Tube over bar configurations became popular in the US in the 1960s and saw fielding in the LVTP7 amphibious APC and its iterative successor the AAV7 series, though the latter was converted to a conventional torsion bar arrangement taken from the M2/M3 Bradley IFV in the AAV7A1 Assault Amphibian Vehicle Reliability, Availability, Maintainability/Rebuild to Standard (AAV RAM/RS) overhaul programme carried out by BAE Systems carried out in the early 2000s.

'Folded' torsion bars for greater effective length.

An alternative is to effectively ‘fold’ the bars through a balance beam mounting and run a second bar back across the vehicle, again effectively doubling the length, but like tube-over-bar the design adds volume and complexity. This was fielded in the German Panther tank but saw little take up in the years since.

The Pantehr tank's folded torsion bars were a tad complicated and high volume as a design.

Ultimately, materials and production process improvements mean that a single torsion bar remains acceptably effective for the requirements of even the heaviest contemporary tanks, and as such double bars or tube-over-bar designs are not necessary, and this has been the near sole focus of torsion bar research and development since the 1970s.


A drawback of torsion bars is that torsion bars approximate the characteristics of a linear spring rather than the hardening spring profile that would be preferable to increase rebound force as the suspension approaches full travel.


Ideally, as the spring gets closer to the limit of its travel, you want it to get firmer to try and resist the force more and prevent it bumping its limit. As a result of this issue, advanced bump stops are typically utilised to provide nonlinear force around maximum travel.

Linear versus hardening an softening spring profiles.

An alternative is to fit some road wheel stations with an additional, smaller torsion bar of differing spring characteristic which is only actuated at the upper end of travel. The spring characteristics of the two bars provides for a graduated force-deflection curve rather than the linear characteristics of a torsion bar alone. This arrangement was used in the Vickers MBT Mk 4, later called the Vickers Valiant, which had secondary torsion bars located within the road wheel arms at stations one, two and six. The Valiant was developed between 1976 and 1984 but never entered production.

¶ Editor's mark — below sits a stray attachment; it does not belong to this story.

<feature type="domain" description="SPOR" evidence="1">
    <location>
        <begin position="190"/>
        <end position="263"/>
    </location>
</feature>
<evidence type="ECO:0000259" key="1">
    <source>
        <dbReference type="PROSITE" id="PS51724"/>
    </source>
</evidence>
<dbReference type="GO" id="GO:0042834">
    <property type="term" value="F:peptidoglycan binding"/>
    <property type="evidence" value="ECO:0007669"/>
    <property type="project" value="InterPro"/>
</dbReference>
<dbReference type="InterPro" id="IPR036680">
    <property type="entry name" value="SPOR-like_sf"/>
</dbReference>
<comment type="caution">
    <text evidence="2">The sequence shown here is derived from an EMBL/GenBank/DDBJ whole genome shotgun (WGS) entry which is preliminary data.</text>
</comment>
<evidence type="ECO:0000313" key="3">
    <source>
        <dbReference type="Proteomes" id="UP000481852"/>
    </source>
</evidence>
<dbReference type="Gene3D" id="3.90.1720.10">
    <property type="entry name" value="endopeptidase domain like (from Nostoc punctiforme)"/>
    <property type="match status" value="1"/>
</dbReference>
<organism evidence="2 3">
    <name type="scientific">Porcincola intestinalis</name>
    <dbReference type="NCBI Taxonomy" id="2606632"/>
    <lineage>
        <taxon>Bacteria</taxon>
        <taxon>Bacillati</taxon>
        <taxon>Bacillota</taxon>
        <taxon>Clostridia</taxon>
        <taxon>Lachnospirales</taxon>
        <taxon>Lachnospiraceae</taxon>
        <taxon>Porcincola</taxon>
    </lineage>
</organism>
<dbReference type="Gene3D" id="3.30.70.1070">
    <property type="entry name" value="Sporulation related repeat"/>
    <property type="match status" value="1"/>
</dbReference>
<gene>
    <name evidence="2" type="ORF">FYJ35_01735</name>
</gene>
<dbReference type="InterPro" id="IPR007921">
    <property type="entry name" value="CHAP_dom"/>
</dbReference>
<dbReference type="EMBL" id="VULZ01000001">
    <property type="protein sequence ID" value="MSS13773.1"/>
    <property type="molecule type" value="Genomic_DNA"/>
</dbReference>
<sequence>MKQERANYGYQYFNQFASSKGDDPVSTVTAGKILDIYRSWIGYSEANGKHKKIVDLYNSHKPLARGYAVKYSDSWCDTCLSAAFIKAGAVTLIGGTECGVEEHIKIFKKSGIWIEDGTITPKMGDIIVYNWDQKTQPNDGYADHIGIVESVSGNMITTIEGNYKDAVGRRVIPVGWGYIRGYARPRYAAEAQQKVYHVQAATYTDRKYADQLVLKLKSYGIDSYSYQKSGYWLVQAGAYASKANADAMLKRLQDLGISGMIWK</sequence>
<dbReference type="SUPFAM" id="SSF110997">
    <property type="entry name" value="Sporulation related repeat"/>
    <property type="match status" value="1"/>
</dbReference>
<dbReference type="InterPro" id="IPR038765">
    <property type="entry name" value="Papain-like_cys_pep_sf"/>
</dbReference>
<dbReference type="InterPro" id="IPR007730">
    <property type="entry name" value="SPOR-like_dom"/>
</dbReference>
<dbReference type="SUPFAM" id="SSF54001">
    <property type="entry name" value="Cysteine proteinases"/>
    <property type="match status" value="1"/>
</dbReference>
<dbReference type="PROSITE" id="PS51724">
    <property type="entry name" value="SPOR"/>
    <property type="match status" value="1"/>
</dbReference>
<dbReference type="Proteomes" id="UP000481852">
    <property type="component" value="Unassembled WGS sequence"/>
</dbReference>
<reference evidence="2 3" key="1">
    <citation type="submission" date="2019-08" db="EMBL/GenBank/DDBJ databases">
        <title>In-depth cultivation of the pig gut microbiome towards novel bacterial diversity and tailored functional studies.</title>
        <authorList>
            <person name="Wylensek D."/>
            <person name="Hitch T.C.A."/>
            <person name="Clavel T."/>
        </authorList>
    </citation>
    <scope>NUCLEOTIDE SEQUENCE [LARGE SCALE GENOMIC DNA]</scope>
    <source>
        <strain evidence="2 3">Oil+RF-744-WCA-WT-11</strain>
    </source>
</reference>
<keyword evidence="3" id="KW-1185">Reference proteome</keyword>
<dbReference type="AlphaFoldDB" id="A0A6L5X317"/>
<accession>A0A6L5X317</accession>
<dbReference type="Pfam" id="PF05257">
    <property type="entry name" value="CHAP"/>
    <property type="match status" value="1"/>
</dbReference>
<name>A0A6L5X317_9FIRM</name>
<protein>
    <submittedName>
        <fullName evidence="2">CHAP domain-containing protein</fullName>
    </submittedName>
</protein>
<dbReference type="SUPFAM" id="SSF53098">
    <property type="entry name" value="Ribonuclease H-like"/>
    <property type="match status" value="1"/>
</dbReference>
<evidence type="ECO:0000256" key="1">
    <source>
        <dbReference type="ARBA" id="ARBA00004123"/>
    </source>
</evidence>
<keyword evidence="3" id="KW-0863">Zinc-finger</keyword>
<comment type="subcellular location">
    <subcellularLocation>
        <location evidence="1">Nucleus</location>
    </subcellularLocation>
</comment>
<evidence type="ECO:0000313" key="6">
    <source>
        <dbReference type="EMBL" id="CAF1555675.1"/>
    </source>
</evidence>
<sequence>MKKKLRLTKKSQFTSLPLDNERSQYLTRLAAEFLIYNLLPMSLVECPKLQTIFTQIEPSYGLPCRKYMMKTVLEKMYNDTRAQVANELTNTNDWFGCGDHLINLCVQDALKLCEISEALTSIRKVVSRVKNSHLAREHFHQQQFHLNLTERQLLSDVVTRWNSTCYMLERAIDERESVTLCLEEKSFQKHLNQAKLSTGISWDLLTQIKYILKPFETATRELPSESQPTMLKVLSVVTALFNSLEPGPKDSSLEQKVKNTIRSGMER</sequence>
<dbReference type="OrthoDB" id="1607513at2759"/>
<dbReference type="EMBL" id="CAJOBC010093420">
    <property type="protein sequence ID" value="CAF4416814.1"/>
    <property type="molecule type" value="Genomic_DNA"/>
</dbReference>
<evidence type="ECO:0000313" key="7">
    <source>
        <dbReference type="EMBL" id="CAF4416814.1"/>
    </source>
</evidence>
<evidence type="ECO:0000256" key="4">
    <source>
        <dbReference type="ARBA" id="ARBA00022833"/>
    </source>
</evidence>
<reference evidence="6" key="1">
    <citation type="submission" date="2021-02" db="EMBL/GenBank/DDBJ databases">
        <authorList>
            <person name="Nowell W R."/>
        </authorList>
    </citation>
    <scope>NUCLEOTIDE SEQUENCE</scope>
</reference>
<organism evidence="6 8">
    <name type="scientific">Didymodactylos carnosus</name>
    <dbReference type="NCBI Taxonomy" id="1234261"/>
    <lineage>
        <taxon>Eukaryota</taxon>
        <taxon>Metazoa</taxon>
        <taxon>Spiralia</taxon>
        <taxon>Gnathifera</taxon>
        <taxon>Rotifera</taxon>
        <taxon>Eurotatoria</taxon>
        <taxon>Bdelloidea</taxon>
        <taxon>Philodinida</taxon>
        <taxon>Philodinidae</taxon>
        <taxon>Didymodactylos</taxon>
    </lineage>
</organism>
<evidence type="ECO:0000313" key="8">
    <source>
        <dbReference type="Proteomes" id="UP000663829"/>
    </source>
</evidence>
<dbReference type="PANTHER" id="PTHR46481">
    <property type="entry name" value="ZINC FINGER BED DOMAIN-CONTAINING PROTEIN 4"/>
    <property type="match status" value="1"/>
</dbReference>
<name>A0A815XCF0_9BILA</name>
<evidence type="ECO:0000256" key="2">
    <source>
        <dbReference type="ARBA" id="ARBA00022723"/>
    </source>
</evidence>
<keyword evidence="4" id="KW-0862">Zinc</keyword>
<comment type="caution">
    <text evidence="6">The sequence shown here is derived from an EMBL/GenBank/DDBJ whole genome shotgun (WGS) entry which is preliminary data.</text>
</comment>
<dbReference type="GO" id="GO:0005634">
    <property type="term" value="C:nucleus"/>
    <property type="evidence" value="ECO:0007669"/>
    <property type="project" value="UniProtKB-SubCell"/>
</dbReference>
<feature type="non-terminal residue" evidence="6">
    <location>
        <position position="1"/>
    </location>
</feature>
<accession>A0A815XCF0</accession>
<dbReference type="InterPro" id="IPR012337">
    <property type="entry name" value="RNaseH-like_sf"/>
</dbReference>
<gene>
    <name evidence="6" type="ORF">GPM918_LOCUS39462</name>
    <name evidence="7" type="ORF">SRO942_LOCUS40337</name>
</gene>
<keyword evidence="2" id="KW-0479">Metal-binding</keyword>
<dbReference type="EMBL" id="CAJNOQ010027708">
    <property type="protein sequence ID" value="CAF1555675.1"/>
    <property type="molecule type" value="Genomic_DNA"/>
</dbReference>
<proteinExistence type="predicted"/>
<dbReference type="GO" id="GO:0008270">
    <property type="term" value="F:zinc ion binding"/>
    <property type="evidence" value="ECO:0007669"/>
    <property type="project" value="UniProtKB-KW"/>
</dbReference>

To combat potentially very high frictional stress at the point where the bars travel through the hull at the road wheel, they can be often run through an oil filled chamber. In most contemporary AFV with torsion bar suspension some or all road wheels are fitted with rotary dampers, which are mounted at this location for space efficiency and serve to further attune suspension characteristics.


Replacing bars, especially when they have been damaged, can be challenging and much more intensive than comparable replacement of externally mounted hydrogas units. Underbody blast damage from mines and IEDs can deform or fracture a torsion bar within the vehicle and removing it from the often-corroded anchor point can be challenging and time consuming.


Though a uniform surface is important to ensure consistent spring characteristics, precision straightness of the bar is, perhaps surprisingly, not statistically critical to efficacy, with a requirement for no more than c.1% Full Indicator Movement (FIM) over its length. This means that the bar can deviate laterally by up to 1% of its length without issue, meaning a typical c.2,100 mm torsion bar can deviate by up to 21 mm in straightness along its length without significant performance implications, not an inconsiderable divergence.